I had no idea about the vinegar. I just read about it earlier tonight, which I imagine is a weak rice vinegar. The vinegar is combined with sugar and agar (I think) and other stuff. Even without all the extra care, it turned out very well.
     
    Last edited: Aug 25, 2009
  10. Aug 25, 2009 #9
    I bought diamond long grain white rice. Apparently you should use one year aged, medium or short grained for best results. Koreans call it sticky rice.

    And yeah, come to think about it, the crab has reached it's experation date. We bought Blue Swimming Crab, whatever that is. Next time, Alaskan king crab.

    Where could you find flying fish eggs?
     
  11. Aug 25, 2009 #10

    DaveC426913

    User Avatar
    Gold Member

    I know this one.

    I saw flying fish eggs in front of the face of my teenager when he discovered he had a mouthful of fish eggs.
     
  12. Aug 26, 2009 #11
    check to see if you have any local "asian marts" or similar in the area, that's where I got mine
     
  13. Aug 26, 2009 #12
    rolling sushi without a mat? never tried that, niiice :approve:

    I buy the rice in a packet that says "sushi rice" on the front, pretty handy. Then I also use a vinegar called "sushi vinegar", which is often nect to the rice and the seaweed wraps in the store. The vinegar can be made using rice vinegar and sugar and salt.

    You can also use surimi sticks instead of crab, it's cheaper and in a good size format. Tuna or salmon can be used, we often used smoked salmon for our friends that aren't so fond of raw fish. A nice additive is a stripe of mayo or cream cheese in the middle of the rolls.

    Some great videos on the net on how to make different types. I used it to find out how to make fashion sandwiches (rice on the outside). Maki and nigiri were getting too easy and I needed more variation on the plate.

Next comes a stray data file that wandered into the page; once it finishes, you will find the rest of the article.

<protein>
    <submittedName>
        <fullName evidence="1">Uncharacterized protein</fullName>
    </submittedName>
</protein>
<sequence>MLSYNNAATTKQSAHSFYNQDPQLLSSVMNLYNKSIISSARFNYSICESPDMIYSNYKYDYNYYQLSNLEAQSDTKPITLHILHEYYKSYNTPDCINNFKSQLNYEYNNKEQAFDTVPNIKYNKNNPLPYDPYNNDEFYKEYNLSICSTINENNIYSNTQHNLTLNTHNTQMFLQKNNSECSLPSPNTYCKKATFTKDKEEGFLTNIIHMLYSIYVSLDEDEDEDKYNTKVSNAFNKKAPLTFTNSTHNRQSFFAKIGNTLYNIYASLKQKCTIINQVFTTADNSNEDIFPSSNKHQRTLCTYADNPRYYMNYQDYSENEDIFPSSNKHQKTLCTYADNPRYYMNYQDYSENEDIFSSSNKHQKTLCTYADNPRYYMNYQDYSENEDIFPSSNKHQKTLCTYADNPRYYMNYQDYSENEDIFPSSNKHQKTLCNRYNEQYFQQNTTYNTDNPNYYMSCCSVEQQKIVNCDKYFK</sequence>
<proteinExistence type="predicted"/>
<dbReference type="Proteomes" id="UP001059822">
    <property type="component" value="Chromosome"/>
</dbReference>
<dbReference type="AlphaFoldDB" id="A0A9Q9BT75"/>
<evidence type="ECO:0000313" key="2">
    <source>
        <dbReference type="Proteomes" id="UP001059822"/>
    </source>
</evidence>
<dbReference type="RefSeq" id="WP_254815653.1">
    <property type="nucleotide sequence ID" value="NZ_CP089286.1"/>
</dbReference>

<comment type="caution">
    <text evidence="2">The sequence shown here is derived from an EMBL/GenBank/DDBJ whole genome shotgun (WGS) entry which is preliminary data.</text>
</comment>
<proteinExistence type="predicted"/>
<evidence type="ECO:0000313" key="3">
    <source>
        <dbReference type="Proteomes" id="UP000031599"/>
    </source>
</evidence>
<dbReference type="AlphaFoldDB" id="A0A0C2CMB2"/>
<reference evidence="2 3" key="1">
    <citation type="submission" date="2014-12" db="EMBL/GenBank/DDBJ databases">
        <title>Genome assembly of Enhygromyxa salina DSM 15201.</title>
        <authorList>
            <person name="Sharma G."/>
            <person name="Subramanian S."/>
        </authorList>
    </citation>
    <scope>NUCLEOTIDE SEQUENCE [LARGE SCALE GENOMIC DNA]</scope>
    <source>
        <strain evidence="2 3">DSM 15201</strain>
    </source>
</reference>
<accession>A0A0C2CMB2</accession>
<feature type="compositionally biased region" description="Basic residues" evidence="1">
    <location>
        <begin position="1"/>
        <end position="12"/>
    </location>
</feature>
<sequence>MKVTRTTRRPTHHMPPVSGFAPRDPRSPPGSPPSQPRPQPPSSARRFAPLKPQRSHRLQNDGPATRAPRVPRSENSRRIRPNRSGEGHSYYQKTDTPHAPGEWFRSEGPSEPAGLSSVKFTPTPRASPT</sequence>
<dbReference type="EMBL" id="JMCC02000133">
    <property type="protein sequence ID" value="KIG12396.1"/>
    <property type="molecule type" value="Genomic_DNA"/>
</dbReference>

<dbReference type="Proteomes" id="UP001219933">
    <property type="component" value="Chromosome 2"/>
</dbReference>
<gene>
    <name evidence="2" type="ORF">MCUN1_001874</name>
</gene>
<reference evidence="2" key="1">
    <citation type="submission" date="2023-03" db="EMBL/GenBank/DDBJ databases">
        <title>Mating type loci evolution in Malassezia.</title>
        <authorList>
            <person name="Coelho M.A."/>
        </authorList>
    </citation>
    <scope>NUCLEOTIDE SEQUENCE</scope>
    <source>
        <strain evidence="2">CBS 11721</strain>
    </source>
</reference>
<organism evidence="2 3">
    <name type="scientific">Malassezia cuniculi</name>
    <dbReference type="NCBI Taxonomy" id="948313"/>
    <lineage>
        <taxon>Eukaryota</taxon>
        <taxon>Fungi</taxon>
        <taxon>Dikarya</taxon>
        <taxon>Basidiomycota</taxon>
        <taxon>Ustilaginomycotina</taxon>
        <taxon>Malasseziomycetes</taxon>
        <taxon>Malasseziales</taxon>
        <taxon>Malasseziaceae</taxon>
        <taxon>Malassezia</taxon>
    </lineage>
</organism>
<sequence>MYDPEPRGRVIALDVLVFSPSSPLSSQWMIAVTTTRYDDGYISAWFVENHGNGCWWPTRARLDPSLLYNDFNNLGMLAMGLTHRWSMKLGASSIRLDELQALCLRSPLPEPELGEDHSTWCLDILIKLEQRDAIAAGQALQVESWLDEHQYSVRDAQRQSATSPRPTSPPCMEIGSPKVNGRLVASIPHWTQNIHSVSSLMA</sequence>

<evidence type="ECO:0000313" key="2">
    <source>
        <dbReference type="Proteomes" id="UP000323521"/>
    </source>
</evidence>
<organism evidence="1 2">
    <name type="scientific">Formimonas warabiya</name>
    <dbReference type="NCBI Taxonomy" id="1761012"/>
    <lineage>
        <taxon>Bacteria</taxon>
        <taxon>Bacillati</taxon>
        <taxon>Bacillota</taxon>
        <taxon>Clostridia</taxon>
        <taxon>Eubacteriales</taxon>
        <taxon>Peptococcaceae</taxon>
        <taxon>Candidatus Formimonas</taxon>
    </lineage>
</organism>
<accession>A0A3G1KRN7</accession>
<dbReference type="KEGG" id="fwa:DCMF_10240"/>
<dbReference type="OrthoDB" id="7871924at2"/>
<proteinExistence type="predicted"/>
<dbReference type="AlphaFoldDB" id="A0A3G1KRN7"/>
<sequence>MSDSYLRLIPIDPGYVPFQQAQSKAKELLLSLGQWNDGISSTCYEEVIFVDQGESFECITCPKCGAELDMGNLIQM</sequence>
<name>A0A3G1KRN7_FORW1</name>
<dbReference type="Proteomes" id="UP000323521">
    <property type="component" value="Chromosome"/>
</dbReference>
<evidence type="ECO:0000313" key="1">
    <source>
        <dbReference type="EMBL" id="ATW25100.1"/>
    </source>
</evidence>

14. Aug 26, 2009 #13

    Danger

    User Avatar
    Gold Member

    :rofl: :rofl: :rofl:

    I tried rolling sushi once, and realized that it's a useless endeavour. I used everything from safety matches to an acetylene torch, and you just can't light the ****ing stuff. Some idiot sitting near me finally gave up and ate the ****! :yuck:
    By they bye, I have half a dozen rice cookers. They're called 'pots'.
     
  15. Aug 26, 2009 #14

    Moonbear

    User Avatar
    Staff Emeritus
    Science Advisor
    Gold Member

    I have two problems with making my own sushi rolls. First, as others have mentioned, finding sushi grade fish in a land-locked state is a rather sketchy endeavor. The other problem is that even if I found the fish, or just made pseudo-sushi with something like cooked crab, I haven't found seaweed wrappers I like. Unless I'm supposed to do something else to the wrappers that I don't know about, the ones in the stores are overwhelmingly strong tasting, like the seaweed was gathered only after it had been sitting out rotting on the rocks on shore for a week. When I get sushi in restaurants, the wraps have a much milder flavor that doesn't interfere with the other flavors in them.

    Oh, who am I kidding, if I ever got my paws on sushi grade fish of any kind here, it would never make it into a roll. I'm much more of a fan of sashimi, so would just be chomping on the fish before it ever got into anything else (I need to find out how to arrange to come back as a bear in my next life so I can enjoy freshly-caught salmon straight from the stream). At most, I might make regular sushi, where I set some thin slices on rice. I'd never waste it in a roll where it's harder to taste the individual fish flavors. (Yes, I'm pretty sure I'm mostly carnivore...I have an extra set of pointy teeth to prove it. :biggrin:)